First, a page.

This is a placebo-controlled clinical trial of prazosin vs. the SSRI paroxetine for combat trauma-related nightmares, sleep disturbance, and overall posttraumatic stress disorder (PTSD) clinical severity in OIF/OEF returnees. Both neurobiologic considerations and our preliminary clinical treatment data provide support for the proposed trial. Preclinical and clinical studies suggest a role for increased central nervous system (CNS) adrenergic outflow and/or responsiveness in PTSD pathophysiology. Possible mechanisms include alpha-1 adrenergic receptor-mediated effects on sleep physiology, corticotropin releasing hormone secretion, and disruption of cognitive processing.

Here we propose a double-blind, placebo-controlled parallel group 12 week clinical trial of prazosin vs. paroxetine to test the following hypotheses:

Hypothesis 1. Prazosin will be more effective than paroxetine or placebo for reducing frequency and intensity of combat trauma-related nightmares (as measured by the "distressing dreams" item of the Clinician Administered PTSD Scale [CAPS]).

Hypothesis 2. Prazosin will be more effective than paroxetine or placebo for improving sleep quality (as measured by the Pittsburgh Sleep Quality Index [PSQI]).

Hypothesis 3. Prazosin will be more effective than paroxetine or placebo for improving overall clinical status (as measured by the Clinical Global Impression of Change [CGIC]).

Hypothesis 4. Prazosin will be better tolerated than paroxetine as measured by days retained in the study and frequency of adverse events.

Primary outcome measures will assess trauma-related nightmares, sleep disturbance and change in global clinical status: these will include the CAPS [59] Recurrent Distressing Dreams item, the PSQI (60) and the CGIC (58) score. Secondary outcome measures will include total CAPS score, the CAPS subscale scores (Reexperiencing/ Intrusions, Avoidance/Numbing, and Hyperarousal), the Nightmare Frequency Questionnaire (NFQ), Insomnia Severity Index, and measures of depressive signs and symptoms, quality of life, and number of study days completed.

  Eligibility

Ages Eligible for Study:   18 Years to 50 Years
Genders Eligible for Study:   Both
Accepts Healthy Volunteers:   No
Criteria

Inclusion Criteria:

  • Hazardous duty in Iraq or Afghanistan with the US Armed Forces during Operations Iraqi Freedom and Operation Enduring Freedom
  • Exposure to at least a moderate level of combat (>5 on Revised Combat Exposure Scale)
  • Good general medical health
  • Stable dose of non-excluded medications for at least 4 weeks prior to randomization
  • >5 on CAPS recurrent distressing dreams item
  • >5 on CAPS difficulty falling or staying asleep item

Exclusion Criteria:

  • Acute or significant chronic medical illness, preexisting hypotension or orthostatic hypotension, pancreatitis, gout, Ménière's disease, benign positional vertigo, narcolepsy, or any other unstable medical condition.
  • Women of childbearing potential with either positive pregnancy test or refusal to use effective birth control method will be excluded.
  • Lifetime schizophrenia, schizoaffective disorder, bipolar disorder, psychotic disorder or any Diagnostic and Statistical Manual of Mental Disorders, Fourth Edition (DSM-IV) cognitive disorder, current delirium, substance dependence disorder within 3 months of the study, severe psychiatric instability or severe situational life crises, including evidence of being actively suicidal or homicidal, or any behavior which poses an immediate danger to patient or others.
  • Allergy or previous adverse reaction to prazosin or other alpha-1 antagonist or paroxetine or any other SSRI, no concurrent use of another alpha-1 antagonist agent, no concurrent use of an antidepressant (other than trazodone prescribed for sleep).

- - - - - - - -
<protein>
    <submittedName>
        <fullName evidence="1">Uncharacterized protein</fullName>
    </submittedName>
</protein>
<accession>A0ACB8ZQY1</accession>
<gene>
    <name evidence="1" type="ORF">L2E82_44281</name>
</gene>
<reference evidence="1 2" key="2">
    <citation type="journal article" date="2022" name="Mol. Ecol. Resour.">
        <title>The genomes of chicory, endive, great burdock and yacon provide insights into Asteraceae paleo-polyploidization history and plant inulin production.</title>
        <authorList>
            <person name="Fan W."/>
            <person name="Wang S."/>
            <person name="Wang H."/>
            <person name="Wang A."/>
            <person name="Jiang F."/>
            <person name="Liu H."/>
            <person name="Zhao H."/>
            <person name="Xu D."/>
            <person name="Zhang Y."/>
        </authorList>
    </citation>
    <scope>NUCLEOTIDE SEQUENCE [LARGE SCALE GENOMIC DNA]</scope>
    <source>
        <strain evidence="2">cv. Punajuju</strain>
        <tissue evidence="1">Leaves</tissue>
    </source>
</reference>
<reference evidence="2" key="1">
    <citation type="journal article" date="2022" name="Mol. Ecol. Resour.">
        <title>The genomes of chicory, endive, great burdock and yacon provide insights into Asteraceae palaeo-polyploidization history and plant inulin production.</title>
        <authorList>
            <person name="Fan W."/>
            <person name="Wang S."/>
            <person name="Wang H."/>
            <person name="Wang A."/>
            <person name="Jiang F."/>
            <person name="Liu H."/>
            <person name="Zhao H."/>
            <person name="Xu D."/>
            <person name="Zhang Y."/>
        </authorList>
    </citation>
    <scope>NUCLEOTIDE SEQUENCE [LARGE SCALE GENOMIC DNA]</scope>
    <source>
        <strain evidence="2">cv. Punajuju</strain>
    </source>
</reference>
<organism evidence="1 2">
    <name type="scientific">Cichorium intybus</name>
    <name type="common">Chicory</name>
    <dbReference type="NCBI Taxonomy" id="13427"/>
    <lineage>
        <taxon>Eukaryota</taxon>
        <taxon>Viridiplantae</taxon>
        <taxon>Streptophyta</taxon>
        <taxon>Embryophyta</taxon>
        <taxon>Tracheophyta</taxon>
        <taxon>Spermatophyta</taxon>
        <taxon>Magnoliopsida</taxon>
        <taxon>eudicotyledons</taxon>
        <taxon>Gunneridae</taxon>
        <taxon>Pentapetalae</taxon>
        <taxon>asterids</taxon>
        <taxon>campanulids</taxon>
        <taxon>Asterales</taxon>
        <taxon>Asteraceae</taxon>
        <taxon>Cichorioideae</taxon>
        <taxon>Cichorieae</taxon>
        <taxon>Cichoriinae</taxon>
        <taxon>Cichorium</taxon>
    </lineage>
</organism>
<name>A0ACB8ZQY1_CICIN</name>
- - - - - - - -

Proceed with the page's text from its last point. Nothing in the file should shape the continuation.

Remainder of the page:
Contacts and Locations
Choosing to participate in a study is an important personal decision. Talk with your doctor and family members or friends about deciding to join a study. To learn more about this study, you or your doctor may contact the study research staff using the Contacts provided below. For general information, see Learn About Clinical Studies.

Please refer to this study by its ClinicalTrials.gov identifier: NCT00202449

Locations
United States, District of Columbia
Walter Reed Army Medical Center
Washington, District of Columbia, United States, 20307
United States, Washington
Madigan Army Medical Center
Fort Lewis, Washington, United States, 98431
Sponsors and Collaborators
Seattle Institute for Biomedical and Clinical Research
VA Puget Sound Health Care System
Investigators
Principal Investigator: Murray Raskind, MD Director, Mental Health Services and Director, Mental Illness Research, Education, and Clinical Center VA Puget Sound Health Care System
  More Information

Publications:
Responsible Party: Seattle Institute for Biomedical and Clinical Research
ClinicalTrials.gov Identifier: NCT00202449     History of Changes
Other Study ID Numbers: Raskind 0046, DoD #PR054292, UW HS #04-1469-V 02
Study First Received: September 12, 2005
Results First Received: February 24, 2012
Last Updated: June 11, 2012
Health Authority: United States: Institutional Review Board

Keywords provided by Seattle Institute for Biomedical and Clinical Research:
Prazosin
Paroxetine
Stress Disorders, Post-Traumatic
Sleep Disorders

Additional relevant MeSH terms:
Parasomnias
Sleep Disorders
Disease
Dyssomnias
Stress Disorders, Post-Traumatic
Stress Disorders, Traumatic
Anxiety Disorders
Mental Disorders
Nervous System Diseases
Neurologic Manifestations
Pathologic Processes
Signs and Symptoms
Paroxetine
Prazosin
Adrenergic Agents
Adrenergic Antagonists
Adrenergic alpha-1 Receptor Antagonists
Adrenergic alpha-Antagonists
Antidepressive Agents
Antidepressive Agents, Second-Generation
Antihypertensive Agents
Cardiovascular Agents
Central Nervous System Agents
Molecular Mechanisms of Pharmacological Action
Neurotransmitter Agents
Neurotransmitter Uptake Inhibitors
Pharmacologic Actions
Physiological Effects of Drugs
Psychotropic Drugs
Serotonin Agents

ClinicalTrials.gov processed this record on November 19, 2014